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Bountiful Memorial Park, Bountiful, Utah

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The cemetery was the direction of local bishops. As Bishops changed, a new deed had to be executed for the cemetery. In 1880, the cemetery was divide into lots with roadways between each group. Some hollows were filled and records were begun. Lots sold for $5.00; grave openings were $3.00. Ten of the grave makers at this cemetery carry birth dates of individual born in the 1700’s. Also buried in the Bountiful Cemetery are servicemen who served in all the U.S. wars and the Civil War. On June 8, 1938, the L.D.S. Church deeded the cemetery property to Bountiful City. Since Bountiful was the second settlement in the Utah Territory, this cemetery is one of the oldest cemeteries in the State. Stately pines raised from seed by Franklin D. Ashdown forms the border front Second West and adores the Cemetery throughout.

The first burial plot in Sessions Settlement (Bountiful) was near the spot where the Hogan Cabin now stands in Woods Cross. In the following few years, twenty individuals including, two Native Americans, were buried there. In 1854, a new cemetery site was selected at this present address 2224 South 2nd West. Luther S. Burnham donated 10.23 acres of land “for a burial ground.” Stephen Hale Ellis, son of early pioneer John Ellis, sold his adjoining land for $50.00 to make a full twenty-acre cemetery. Some of the bodies were moved from the Woods Cross burial ground to the new site. In early 1850’s, there were no undertakers. The dead were packed in ice at home, and the neighbors sat with the body (the wake). Any vehicles available were used for conveyance, often white top wagons and buggies in summer, sleighs in winter. The funeral of John Fisher was the first to use a horse-drawn hearse, owned by William H. Steeper of Centerville. The wagon was white and very elaborate with drapes at the plate glass windows.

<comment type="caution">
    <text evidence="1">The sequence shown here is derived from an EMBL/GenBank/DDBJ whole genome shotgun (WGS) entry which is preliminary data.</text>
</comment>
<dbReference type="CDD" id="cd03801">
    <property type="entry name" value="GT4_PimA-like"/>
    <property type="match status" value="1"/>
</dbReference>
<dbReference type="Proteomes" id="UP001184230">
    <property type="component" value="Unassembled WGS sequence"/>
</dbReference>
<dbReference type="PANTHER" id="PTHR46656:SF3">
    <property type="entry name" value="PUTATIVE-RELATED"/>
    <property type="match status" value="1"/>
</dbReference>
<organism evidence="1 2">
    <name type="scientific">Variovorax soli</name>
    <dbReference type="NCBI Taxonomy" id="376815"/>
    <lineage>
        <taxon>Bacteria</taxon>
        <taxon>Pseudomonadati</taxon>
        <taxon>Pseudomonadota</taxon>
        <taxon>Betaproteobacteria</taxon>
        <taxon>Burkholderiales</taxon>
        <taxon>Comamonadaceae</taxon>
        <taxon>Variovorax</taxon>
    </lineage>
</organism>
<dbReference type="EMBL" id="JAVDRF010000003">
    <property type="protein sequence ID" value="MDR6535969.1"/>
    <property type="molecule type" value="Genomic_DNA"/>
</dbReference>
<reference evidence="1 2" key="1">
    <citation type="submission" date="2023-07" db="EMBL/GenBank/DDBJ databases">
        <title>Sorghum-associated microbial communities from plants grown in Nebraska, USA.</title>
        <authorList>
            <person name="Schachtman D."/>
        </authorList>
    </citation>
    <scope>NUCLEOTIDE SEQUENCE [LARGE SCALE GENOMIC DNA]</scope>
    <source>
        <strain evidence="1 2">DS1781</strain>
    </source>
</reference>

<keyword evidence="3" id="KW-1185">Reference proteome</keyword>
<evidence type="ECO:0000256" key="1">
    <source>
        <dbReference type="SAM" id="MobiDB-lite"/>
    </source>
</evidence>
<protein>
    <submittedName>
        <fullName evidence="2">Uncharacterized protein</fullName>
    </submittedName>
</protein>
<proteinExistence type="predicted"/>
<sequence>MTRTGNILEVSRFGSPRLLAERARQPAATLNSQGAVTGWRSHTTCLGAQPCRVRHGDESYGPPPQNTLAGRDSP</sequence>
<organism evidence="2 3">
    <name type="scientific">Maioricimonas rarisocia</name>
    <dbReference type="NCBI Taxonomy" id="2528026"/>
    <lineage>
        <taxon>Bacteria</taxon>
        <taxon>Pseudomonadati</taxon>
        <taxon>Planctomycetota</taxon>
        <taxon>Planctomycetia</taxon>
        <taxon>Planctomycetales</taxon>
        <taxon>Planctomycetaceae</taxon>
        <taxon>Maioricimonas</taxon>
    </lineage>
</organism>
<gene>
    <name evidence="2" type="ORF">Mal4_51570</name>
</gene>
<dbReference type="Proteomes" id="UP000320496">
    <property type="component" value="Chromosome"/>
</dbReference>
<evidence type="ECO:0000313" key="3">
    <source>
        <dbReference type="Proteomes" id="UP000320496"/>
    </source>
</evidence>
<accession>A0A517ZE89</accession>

Address:

2224 South 200
West Bountiful, Davis County, Utah

Also known as Bountiful City Cemetery

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